•Hence, the Mohr’s circle will first contract and then

7

expand as shown in the figure. 8

Passive Earth Pressure Coefficient (Kp) Slip Planes for Active and Passive Failure

τ τ Element B φ

• Considering triangle OFC in the φ Element A φ θp = 45 −

figure on the right: 2

F

sinφ = (σ ′xf − σ ′zf ) (σ ′zf + σ ′xf ) [w.r.t. horizontal]

• The above

equation

(σ ′xf − σ ′zf ) 2 (90 + φ)

(90 – φ)

can be θp

rearranged O C σ’xf

O

to obtain an

expression

σ’x σ’zf σ’ σ’zf σ’

for the Pole for

passive

θa Pole for

earth

(σ ′zf + σ ′xf ) 2 active passive

failure failure

pressure

coefficient σ ′xf 1 + sinφ 1 φ

(Kp) as:

= = Kp = θa = 45 + [w.r.t. horizontal]

σ′ zf 1 - sinφ Ka 9 2 10

• Much larger

rotation is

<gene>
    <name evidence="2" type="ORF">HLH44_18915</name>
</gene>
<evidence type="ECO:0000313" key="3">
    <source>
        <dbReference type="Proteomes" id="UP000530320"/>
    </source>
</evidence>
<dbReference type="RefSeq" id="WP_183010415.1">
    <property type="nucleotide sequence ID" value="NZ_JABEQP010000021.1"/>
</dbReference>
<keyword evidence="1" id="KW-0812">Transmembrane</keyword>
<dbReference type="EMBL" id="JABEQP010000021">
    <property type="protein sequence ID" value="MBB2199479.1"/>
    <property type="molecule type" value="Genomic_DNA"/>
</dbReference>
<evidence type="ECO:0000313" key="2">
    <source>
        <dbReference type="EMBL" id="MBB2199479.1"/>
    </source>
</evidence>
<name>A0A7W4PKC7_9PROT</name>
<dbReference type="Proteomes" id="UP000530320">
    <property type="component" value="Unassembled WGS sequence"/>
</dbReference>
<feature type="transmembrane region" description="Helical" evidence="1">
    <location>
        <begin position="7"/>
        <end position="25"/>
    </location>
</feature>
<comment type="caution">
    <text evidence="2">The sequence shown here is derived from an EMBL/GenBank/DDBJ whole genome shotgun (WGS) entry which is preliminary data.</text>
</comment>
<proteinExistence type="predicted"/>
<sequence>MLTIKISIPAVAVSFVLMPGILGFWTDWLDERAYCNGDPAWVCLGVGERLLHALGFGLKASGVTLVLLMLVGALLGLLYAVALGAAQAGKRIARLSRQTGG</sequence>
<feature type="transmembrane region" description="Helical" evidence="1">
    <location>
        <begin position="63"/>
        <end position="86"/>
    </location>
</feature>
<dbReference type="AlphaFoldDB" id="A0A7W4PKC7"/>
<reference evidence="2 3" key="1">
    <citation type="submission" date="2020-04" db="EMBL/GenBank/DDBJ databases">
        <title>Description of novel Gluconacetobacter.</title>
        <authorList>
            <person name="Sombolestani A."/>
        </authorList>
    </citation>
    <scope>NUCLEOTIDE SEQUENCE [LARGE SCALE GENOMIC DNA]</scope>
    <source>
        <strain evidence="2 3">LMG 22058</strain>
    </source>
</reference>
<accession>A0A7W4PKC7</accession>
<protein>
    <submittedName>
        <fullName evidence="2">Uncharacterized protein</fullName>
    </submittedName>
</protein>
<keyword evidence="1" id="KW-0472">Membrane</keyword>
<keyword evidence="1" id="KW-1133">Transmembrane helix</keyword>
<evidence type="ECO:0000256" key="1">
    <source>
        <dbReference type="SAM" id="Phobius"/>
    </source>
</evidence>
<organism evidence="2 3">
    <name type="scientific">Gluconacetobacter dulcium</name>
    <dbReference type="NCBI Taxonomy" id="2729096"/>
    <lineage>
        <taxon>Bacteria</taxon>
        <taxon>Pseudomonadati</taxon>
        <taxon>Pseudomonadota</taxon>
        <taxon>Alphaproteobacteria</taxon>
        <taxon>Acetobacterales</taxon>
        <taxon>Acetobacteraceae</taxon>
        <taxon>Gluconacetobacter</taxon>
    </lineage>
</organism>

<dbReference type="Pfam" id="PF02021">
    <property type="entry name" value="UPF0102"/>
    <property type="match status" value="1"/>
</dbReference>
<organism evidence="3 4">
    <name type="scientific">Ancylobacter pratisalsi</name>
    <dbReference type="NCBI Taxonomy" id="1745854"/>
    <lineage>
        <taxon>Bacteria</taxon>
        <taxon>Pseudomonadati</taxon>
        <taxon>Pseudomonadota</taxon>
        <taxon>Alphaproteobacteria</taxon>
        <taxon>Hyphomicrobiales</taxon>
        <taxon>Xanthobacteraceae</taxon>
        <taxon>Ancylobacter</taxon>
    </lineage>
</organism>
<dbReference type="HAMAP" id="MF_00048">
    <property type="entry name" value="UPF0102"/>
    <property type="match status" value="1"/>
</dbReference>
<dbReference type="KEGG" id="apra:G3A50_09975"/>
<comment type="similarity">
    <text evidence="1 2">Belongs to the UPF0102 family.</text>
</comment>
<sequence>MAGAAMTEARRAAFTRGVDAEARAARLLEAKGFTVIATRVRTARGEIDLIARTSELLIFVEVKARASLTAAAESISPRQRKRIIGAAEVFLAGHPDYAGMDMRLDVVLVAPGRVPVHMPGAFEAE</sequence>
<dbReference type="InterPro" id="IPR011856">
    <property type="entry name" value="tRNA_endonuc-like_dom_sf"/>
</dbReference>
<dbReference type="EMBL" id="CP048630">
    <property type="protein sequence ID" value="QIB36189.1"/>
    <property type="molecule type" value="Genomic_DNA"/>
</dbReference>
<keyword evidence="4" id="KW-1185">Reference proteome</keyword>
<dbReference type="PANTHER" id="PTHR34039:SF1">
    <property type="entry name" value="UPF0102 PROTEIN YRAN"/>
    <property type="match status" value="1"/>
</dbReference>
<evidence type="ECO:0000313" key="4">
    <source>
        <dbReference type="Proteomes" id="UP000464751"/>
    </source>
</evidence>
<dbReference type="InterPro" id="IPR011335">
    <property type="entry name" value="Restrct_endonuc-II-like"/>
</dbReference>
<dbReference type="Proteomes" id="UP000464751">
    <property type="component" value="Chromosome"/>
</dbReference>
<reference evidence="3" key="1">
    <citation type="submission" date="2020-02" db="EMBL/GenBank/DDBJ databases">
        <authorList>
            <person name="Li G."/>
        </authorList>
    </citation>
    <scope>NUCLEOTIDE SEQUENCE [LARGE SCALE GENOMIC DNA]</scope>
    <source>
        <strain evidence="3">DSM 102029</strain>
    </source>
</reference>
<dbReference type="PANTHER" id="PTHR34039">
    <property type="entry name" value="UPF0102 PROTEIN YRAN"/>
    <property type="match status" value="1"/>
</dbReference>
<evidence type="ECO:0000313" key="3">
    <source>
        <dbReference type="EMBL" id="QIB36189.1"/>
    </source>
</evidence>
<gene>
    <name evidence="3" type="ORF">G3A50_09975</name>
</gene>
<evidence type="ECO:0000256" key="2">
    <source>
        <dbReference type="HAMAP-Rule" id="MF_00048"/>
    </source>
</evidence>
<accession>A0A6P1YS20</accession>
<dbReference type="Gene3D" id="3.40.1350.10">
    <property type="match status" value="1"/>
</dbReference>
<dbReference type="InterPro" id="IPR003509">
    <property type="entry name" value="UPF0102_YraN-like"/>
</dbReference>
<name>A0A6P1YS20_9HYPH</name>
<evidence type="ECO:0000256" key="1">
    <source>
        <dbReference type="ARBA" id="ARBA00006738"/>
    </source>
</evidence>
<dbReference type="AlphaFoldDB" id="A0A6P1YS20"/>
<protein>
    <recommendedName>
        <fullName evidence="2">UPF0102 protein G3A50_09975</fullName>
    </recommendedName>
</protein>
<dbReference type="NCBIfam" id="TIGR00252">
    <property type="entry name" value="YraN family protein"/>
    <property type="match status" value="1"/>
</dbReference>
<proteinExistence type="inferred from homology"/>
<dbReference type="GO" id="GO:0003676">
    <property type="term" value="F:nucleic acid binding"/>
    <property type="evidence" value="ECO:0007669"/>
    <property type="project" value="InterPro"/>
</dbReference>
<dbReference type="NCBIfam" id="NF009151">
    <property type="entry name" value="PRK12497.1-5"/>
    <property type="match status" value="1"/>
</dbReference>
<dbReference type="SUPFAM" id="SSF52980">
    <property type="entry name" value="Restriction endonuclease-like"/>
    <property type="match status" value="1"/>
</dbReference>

required to

produce slip

planes for

passive

failure as

compared

to the

active

failure as

• There are always two sets of slip planes – one for shown in

positive shear stress and the other for negative • The soil mass at the back of the wall is

the figure

shear stress. assisting in failure while the soil mass

on the left.

in the front of the wall is resisting

11 failure. 12

Variation of Lateral Earth Pressure with Depth Lateral Stresses due to Groundwater

• If groundwater is present,

the pore water pressure

must be added to the lateral

earth pressure. z

Pw zw

• DO NOT multiply the pore

water pressure with a zw/3

coefficient of earth pressure.

• If the groundwater table is γwzw

located at a height zw from • The lateral force P

w

the bottom of the wall, the due to groundwater

• Since the vertical effective stress varies linearly with depth, the

active, the lateral earth pressure also vary linearly with depth.

hydrostatic pore water is given by:

• Only in case of a surcharge (figure(d)), the lateral earth pressure is given by:

2

pressure is constant with depth. Pw = 12 γwz w

• A vertical wall retaining saturated soil on one side must resist u = γw (z − z w )

both lateral earth pressure and hydrostatic pressure. 13 14